Author + information
- Wengen Chen, MD, PhD∗ ( and )
- Vasken Dilsizian, MD
- ↵∗Department of Diagnostic Radiology and Nuclear Medicine, University of Maryland School of Medicine, 22 South Greene Street, Baltimore, Maryland 21201
The letter by Dr. Y-Hassan regarding our editorial (1) on the work by Christensen et al. (2) entitled “Cardiac sympathetic disturbance in Takotsubo cardiomyopathy: primary etiology or a compensatory response to heart failure?” hypothesizes that the local cardiac sympathetic hyperactivation-disruption that occurs in patients with chronic heart failure, regardless of the underlying cause, may in fact be a form of Takotsubo cardiomyopathy occurring in repetitive attacks or in chronic form, triggered by heart failure or its severe symptoms.
In heart failure, the cardiac sympathetic system is activated during left ventricular remodeling, which may mimic the trigger effect of Takotsubo syndrome. However, unlike chronic persistent left ventricular dysfunction in heart failure, Takotsubo cardiomyopathy is a transient left ventricular systolic dysfunction characterized by apical ballooning with relative sparing of the basal segments. Although cardiac sympathetic disturbance has been linked to Takotsubo syndrome as the primary cause in both experimental animals and in human subjects, catecholamine excess may also occur as a consequence of acute myocardial ischemia which can cause myocardial stunning and transient contractile dysfunction. Myocardial stunning triggered by myocardial ischemia from atherosclerotic coronary disease (causing preconditioning and ischemic stunning) or from coronary or microvascular vasospasm in the absence of coronary artery disease (e.g., Takotsubo patients) confer protection against subsequent episodes of ischemia and preserve energy metabolites by downregulating contractile function and metabolism (3). Such repetitive stunning may present clinically as chronic left ventricular dysfunction and heart failure. In repetitive myocardial stunning, a unique metabolic adaptation occurs (abnormal glucose use despite restoration of regional myocardial blood flow) that is different from the adaptation typically described in clinical and experimental models of myocardial hibernation in chronic coronary artery disease (preserved or enhanced glucose use in a region with decreased regional myocardial blood flow) (3).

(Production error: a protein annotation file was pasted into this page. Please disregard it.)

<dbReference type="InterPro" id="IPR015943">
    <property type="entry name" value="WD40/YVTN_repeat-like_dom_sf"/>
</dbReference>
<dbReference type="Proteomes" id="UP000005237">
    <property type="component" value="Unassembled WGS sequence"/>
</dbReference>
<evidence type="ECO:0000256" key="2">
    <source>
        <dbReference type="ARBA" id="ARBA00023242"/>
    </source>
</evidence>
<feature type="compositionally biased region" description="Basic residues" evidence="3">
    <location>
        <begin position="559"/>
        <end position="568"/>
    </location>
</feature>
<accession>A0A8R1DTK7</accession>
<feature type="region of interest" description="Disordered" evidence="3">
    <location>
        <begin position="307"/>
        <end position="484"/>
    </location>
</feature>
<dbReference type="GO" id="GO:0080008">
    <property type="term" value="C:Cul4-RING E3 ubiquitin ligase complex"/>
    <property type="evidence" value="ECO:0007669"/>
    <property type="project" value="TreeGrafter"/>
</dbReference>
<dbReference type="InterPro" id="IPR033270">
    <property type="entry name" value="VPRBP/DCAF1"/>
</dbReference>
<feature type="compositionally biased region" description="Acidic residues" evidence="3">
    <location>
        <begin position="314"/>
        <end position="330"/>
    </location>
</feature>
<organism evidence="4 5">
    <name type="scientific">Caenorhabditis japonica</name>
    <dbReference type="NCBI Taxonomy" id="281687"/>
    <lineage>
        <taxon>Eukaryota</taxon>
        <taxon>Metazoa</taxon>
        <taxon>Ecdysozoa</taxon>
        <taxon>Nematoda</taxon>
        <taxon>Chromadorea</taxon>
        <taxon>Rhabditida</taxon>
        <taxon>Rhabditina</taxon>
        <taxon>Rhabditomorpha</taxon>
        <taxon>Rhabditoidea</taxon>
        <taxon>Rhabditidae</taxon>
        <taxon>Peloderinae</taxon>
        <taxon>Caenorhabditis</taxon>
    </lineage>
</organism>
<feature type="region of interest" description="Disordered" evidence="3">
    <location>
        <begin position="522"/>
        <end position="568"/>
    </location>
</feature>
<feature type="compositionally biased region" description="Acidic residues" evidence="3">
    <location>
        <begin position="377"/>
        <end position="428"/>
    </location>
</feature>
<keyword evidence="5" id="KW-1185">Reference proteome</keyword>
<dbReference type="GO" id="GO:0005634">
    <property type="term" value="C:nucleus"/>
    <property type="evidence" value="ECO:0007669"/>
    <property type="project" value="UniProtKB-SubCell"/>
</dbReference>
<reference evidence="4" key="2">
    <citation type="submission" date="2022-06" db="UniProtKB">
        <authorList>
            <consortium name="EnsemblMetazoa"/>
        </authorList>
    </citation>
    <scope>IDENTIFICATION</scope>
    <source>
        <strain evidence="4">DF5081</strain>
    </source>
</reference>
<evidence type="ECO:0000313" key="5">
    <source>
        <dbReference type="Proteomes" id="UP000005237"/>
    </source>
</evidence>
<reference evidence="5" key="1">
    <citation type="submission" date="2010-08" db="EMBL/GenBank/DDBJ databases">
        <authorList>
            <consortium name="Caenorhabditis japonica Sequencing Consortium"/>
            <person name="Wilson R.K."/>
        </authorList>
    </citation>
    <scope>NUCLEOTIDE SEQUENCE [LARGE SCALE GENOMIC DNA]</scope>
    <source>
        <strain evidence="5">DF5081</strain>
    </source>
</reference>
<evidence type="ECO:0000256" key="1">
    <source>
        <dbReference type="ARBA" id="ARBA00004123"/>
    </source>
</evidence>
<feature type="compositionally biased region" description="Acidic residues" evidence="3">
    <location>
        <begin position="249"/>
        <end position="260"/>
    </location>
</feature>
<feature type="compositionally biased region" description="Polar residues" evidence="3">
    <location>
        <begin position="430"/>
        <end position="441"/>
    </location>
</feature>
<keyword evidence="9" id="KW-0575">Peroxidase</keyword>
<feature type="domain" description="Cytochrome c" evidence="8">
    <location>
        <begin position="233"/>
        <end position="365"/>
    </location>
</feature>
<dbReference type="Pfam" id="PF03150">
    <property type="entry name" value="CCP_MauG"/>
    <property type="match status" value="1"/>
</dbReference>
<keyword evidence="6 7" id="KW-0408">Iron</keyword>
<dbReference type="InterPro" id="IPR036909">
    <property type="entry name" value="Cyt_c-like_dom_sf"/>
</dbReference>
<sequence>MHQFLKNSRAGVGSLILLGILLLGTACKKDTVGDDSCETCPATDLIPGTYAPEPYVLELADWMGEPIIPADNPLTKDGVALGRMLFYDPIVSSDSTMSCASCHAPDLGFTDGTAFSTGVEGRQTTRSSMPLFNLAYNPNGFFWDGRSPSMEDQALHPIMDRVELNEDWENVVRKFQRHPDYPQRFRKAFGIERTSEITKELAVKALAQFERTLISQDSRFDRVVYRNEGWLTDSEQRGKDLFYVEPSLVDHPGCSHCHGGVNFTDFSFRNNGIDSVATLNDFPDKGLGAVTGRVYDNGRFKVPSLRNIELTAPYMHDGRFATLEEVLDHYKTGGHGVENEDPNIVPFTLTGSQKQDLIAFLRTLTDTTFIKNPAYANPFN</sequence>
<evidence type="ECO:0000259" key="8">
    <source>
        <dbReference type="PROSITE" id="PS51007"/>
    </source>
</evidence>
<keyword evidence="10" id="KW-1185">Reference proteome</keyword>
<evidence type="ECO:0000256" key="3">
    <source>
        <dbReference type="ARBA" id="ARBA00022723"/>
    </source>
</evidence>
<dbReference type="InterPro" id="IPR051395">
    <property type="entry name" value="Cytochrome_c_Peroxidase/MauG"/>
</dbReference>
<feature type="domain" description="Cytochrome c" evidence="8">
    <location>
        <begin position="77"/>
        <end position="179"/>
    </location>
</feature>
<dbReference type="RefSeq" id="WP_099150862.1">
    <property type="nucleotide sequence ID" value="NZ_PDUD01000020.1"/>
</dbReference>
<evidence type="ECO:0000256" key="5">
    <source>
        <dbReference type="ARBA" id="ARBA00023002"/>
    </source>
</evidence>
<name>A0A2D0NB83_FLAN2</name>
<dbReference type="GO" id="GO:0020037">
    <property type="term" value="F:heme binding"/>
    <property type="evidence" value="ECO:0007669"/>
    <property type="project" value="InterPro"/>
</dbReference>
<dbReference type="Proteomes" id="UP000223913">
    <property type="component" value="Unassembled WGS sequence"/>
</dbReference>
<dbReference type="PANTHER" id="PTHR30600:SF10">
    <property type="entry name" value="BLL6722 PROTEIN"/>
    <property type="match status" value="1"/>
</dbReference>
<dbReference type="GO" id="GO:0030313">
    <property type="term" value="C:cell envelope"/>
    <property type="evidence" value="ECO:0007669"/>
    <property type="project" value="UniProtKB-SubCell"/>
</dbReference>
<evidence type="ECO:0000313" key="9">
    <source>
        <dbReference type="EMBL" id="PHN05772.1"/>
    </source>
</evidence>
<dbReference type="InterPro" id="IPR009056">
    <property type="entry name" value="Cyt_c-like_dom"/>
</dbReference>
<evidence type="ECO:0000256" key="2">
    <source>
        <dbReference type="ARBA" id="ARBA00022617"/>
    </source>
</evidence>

The Takotsubo patients in the study by Christensen et al. (2) had heart failure with low left ventricular ejection fraction whereas the control subjects consisted of a heterogeneous group of patients with myocarditis or aborted infarction who were not necessarily in heart failure. Moreover, because the 123I-mIBG scans in the study were performed at the subacute phase of the disease (not before or at the onset of the disease), it is not clear from the data whether cardiac sympathetic disturbance was the primary cause of Takotsubo cardiomyopathy or simply a compensatory response to heart failure (1). Perhaps future studies can provide mechanistic distinction and additional details that may shed light on this intriguing syndrome.
Please note: The authors have reported that they have no relationships relevant to the contents of this paper to disclose.
- American College of Cardiology Foundation
- Chen W.,
- Dilsizian V.
- Christensen T.E.,
- Bang L.E.,
- Holmvang L.,
- et al.
- Taegtmeyer H.,
- Dilsizian V.